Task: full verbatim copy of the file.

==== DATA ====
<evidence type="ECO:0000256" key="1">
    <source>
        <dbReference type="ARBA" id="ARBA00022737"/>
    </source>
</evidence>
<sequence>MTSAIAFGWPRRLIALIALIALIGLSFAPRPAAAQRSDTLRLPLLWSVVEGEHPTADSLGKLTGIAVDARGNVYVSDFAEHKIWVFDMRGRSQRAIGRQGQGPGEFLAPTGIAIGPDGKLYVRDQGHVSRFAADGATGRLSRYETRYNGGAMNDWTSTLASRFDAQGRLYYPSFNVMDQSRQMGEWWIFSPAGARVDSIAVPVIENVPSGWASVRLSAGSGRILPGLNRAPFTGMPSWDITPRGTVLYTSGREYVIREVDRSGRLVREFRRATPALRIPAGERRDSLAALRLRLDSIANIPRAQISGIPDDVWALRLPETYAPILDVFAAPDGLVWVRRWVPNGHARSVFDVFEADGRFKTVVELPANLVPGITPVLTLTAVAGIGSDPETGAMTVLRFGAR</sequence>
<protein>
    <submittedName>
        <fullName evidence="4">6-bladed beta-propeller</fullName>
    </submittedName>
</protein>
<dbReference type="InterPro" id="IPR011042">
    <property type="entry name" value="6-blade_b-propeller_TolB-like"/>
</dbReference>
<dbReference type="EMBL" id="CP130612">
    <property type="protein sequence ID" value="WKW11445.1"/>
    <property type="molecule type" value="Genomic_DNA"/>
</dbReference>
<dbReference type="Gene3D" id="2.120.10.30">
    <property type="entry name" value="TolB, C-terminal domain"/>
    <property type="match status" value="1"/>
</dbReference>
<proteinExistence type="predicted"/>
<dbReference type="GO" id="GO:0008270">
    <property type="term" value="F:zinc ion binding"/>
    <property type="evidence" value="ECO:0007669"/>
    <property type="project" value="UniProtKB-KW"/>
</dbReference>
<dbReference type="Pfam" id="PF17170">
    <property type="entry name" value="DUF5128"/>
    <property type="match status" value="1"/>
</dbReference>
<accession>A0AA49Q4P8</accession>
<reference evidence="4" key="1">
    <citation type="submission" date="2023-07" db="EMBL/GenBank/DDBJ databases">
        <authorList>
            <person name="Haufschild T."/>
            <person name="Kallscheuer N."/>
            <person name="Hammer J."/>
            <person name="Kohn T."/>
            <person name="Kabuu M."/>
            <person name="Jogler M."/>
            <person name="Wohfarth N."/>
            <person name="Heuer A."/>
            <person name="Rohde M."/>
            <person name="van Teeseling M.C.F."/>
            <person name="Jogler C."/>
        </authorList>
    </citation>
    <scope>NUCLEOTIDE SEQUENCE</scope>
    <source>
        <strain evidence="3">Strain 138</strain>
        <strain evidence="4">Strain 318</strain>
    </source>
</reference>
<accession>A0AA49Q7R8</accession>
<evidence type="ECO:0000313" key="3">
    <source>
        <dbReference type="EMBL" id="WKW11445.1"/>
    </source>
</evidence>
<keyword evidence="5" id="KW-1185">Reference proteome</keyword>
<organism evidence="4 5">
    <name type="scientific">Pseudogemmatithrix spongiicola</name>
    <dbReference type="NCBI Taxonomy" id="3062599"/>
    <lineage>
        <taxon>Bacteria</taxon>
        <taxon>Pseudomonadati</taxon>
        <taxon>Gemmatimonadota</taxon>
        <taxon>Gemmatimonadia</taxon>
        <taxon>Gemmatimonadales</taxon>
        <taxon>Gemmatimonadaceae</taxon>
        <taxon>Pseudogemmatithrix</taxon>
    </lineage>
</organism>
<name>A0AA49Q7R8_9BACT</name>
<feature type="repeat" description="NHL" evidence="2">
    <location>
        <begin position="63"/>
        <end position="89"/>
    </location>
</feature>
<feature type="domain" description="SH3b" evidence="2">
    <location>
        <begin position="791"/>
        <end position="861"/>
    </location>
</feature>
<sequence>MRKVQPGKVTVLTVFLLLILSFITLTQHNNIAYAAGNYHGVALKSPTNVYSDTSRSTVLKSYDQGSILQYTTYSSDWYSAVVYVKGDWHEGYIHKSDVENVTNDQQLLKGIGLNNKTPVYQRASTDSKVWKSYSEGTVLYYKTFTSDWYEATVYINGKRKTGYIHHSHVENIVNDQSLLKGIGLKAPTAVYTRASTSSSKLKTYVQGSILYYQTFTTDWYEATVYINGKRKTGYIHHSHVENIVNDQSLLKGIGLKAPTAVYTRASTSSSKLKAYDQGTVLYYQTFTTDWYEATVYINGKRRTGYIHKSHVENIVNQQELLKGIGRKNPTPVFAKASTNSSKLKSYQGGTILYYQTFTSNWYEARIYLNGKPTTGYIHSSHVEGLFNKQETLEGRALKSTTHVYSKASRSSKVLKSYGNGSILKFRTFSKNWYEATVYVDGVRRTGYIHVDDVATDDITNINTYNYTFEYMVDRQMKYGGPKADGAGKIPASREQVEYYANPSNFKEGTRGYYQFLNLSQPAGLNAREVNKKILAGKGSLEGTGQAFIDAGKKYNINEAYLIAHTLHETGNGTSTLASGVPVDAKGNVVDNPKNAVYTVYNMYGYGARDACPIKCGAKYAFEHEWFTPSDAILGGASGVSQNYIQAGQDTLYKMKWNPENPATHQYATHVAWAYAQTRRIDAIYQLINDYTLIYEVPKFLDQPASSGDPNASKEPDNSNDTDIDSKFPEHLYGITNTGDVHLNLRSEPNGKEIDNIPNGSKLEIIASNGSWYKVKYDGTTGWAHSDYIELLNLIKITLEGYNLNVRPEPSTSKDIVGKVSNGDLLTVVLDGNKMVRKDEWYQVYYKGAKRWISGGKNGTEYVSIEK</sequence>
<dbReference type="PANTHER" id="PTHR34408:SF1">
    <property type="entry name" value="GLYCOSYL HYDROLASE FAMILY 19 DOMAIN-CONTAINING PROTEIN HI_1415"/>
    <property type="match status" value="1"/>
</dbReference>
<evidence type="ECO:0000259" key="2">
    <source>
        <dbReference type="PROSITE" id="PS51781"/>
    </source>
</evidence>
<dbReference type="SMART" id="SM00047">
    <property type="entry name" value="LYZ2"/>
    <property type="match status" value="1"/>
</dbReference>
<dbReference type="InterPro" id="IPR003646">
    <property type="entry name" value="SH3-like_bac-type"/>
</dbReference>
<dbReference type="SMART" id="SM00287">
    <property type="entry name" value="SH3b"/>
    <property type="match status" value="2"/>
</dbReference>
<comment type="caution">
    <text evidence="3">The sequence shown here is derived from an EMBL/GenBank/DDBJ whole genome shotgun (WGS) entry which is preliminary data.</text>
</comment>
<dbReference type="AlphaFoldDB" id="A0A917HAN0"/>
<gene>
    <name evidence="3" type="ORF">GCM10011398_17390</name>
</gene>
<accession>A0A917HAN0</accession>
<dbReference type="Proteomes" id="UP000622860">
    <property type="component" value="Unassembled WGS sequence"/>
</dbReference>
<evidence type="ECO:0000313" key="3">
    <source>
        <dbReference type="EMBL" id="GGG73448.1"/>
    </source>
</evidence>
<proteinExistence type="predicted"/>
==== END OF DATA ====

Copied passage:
<evidence type="ECO:0000256" key="1">
    <source>
        <dbReference type="ARBA" id="ARBA00022737"/>
    </source>
</evidence>
<sequence>MTSAIAFGWPRRLIALIALIALIGLSFAPRPAAAQRSDTLRLPLLWSVVEGEHPTADSLGKLTGIAVDARGNVYVSDFAEHKIWVFDMRGRSQRAIGRQGQGPGEFLAPTGIAIGPDGKLYVRDQGHVSRFAADGATGRLSRYETRYNGGAMNDWTSTLASRFDAQGRLYYPSFNVMDQSRQMGEWWIFSPAGARVDSIAVPVIENVPSGWASVRLSAGSGRILPGLNRAPFTGMPSWDITPRGTVLYTSGREYVIREVDRSGRLVREFRRATPALRIPAGERRDSLAALRLRLDSIANIPRAQISGIPDDVWALRLPETYAPILDVFAAPDGLVWVRRWVPNGHARSVFDVFEADGRFKTVVELPANLVPGITPVLTLTAVAGIGSDPETGAMTVLRFGAR</sequence>
<protein>
    <submittedName>
        <fullName evidence="4">6-bladed beta-propeller</fullName>
    </submittedName>
</protein>
<dbReference type="InterPro" id="IPR011042">
    <property type="entry name" value="6-blade_b-propeller_TolB-like"/>
</dbReference>
<dbReference type="EMBL" id="CP130612">
    <property type="protein sequence ID" value="WKW11445.1"/>
    <property type="molecule type" value="Genomic_DNA"/>
</dbReference>
<dbReference type="Gene3D" id="2.120.10.30">
    <property type="entry name" value="TolB, C-terminal domain"/>
    <property type="match status" value="1"/>
</dbReference>
<proteinExistence type="predicted"/>
<dbReference type="GO" id="GO:0008270">
    <property type="term" value="F:zinc ion binding"/>
    <property type="evidence" value="ECO:0007669"/>
    <property type="project" value="UniProtKB-KW"/>
</dbReference>
<dbReference type="Pfam" id="PF17170">
    <property type="entry name" value="DUF5128"/>
    <property type="match status" value="1"/>
</dbReference>
<accession>A0AA49Q4P8</accession>
<reference evidence="4" key="1">
    <citation type="submission" date="2023-07" db="EMBL/GenBank/DDBJ databases">
        <authorList>
            <person name="Haufschild T."/>
            <person name="Kallscheuer N."/>
            <person name="Hammer J."/>
            <person name="Kohn T."/>
            <person name="Kabuu M."/>
            <person name="Jogler M."/>
            <person name="Wohfarth N."/>
            <person name="Heuer A."/>
            <person name="Rohde M."/>
            <person name="van Teeseling M.C.F."/>
            <person name="Jogler C."/>
        </authorList>
    </citation>
    <scope>NUCLEOTIDE SEQUENCE</scope>
    <source>
        <strain evidence="3">Strain 138</strain>
        <strain evidence="4">Strain 318</strain>
    </source>
</reference>
<accession>A0AA49Q7R8</accession>
<evidence type="ECO:0000313" key="3">
    <source>
        <dbReference type="EMBL" id="WKW11445.1"/>
    </source>
</evidence>
<keyword evidence="5" id="KW-1185">Reference proteome</keyword>
<organism evidence="4 5">
    <name type="scientific">Pseudogemmatithrix spongiicola</name>
    <dbReference type="NCBI Taxonomy" id="3062599"/>
    <lineage>
        <taxon>Bacteria</taxon>
        <taxon>Pseudomonadati</taxon>
        <taxon>Gemmatimonadota</taxon>
        <taxon>Gemmatimonadia</taxon>
        <taxon>Gemmatimonadales</taxon>
        <taxon>Gemmatimonadaceae</taxon>
        <taxon>Pseudogemmatithrix</taxon>
    </lineage>
</organism>
<name>A0AA49Q7R8_9BACT</name>
<feature type="repeat" description="NHL" evidence="2">
    <location>
        <begin position="63"/>
        <end position="89"/>
    </location>
</feature>
<feature type="domain" description="SH3b" evidence="2">
    <location>
        <begin position="791"/>
        <end position="861"/>
    </location>
</feature>
<sequence>MRKVQPGKVTVLTVFLLLILSFITLTQHNNIAYAAGNYHGVALKSPTNVYSDTSRSTVLKSYDQGSILQYTTYSSDWYSAVVYVKGDWHEGYIHKSDVENVTNDQQLLKGIGLNNKTPVYQRASTDSKVWKSYSEGTVLYYKTFTSDWYEATVYINGKRKTGYIHHSHVENIVNDQSLLKGIGLKAPTAVYTRASTSSSKLKTYVQGSILYYQTFTTDWYEATVYINGKRKTGYIHHSHVENIVNDQSLLKGIGLKAPTAVYTRASTSSSKLKAYDQGTVLYYQTFTTDWYEATVYINGKRRTGYIHKSHVENIVNQQELLKGIGRKNPTPVFAKASTNSSKLKSYQGGTILYYQTFTSNWYEARIYLNGKPTTGYIHSSHVEGLFNKQETLEGRALKSTTHVYSKASRSSKVLKSYGNGSILKFRTFSKNWYEATVYVDGVRRTGYIHVDDVATDDITNINTYNYTFEYMVDRQMKYGGPKADGAGKIPASREQVEYYANPSNFKEGTRGYYQFLNLSQPAGLNAREVNKKILAGKGSLEGTGQAFIDAGKKYNINEAYLIAHTLHETGNGTSTLASGVPVDAKGNVVDNPKNAVYTVYNMYGYGARDACPIKCGAKYAFEHEWFTPSDAILGGASGVSQNYIQAGQDTLYKMKWNPENPATHQYATHVAWAYAQTRRIDAIYQLINDYTLIYEVPKFLDQPASSGDPNASKEPDNSNDTDIDSKFPEHLYGITNTGDVHLNLRSEPNGKEIDNIPNGSKLEIIASNGSWYKVKYDGTTGWAHSDYIELLNLIKITLEGYNLNVRPEPSTSKDIVGKVSNGDLLTVVLDGNKMVRKDEWYQVYYKGAKRWISGGKNGTEYVSIEK</sequence>
<dbReference type="PANTHER" id="PTHR34408:SF1">
    <property type="entry name" value="GLYCOSYL HYDROLASE FAMILY 19 DOMAIN-CONTAINING PROTEIN HI_1415"/>
    <property type="match status" value="1"/>
</dbReference>
<evidence type="ECO:0000259" key="2">
    <source>
        <dbReference type="PROSITE" id="PS51781"/>
    </source>
</evidence>
<dbReference type="SMART" id="SM00047">
    <property type="entry name" value="LYZ2"/>
    <property type="match status" value="1"/>
</dbReference>
<dbReference type="InterPro" id="IPR003646">
    <property type="entry name" value="SH3-like_bac-type"/>
</dbReference>
<dbReference type="SMART" id="SM00287">
    <property type="entry name" value="SH3b"/>
    <property type="match status" value="2"/>
</dbReference>
<comment type="caution">
    <text evidence="3">The sequence shown here is derived from an EMBL/GenBank/DDBJ whole genome shotgun (WGS) entry which is preliminary data.</text>
</comment>
<dbReference type="AlphaFoldDB" id="A0A917HAN0"/>
<gene>
    <name evidence="3" type="ORF">GCM10011398_17390</name>
</gene>
<accession>A0A917HAN0</accession>
<dbReference type="Proteomes" id="UP000622860">
    <property type="component" value="Unassembled WGS sequence"/>
</dbReference>
<evidence type="ECO:0000313" key="3">
    <source>
        <dbReference type="EMBL" id="GGG73448.1"/>
    </source>
</evidence>
<proteinExistence type="predicted"/>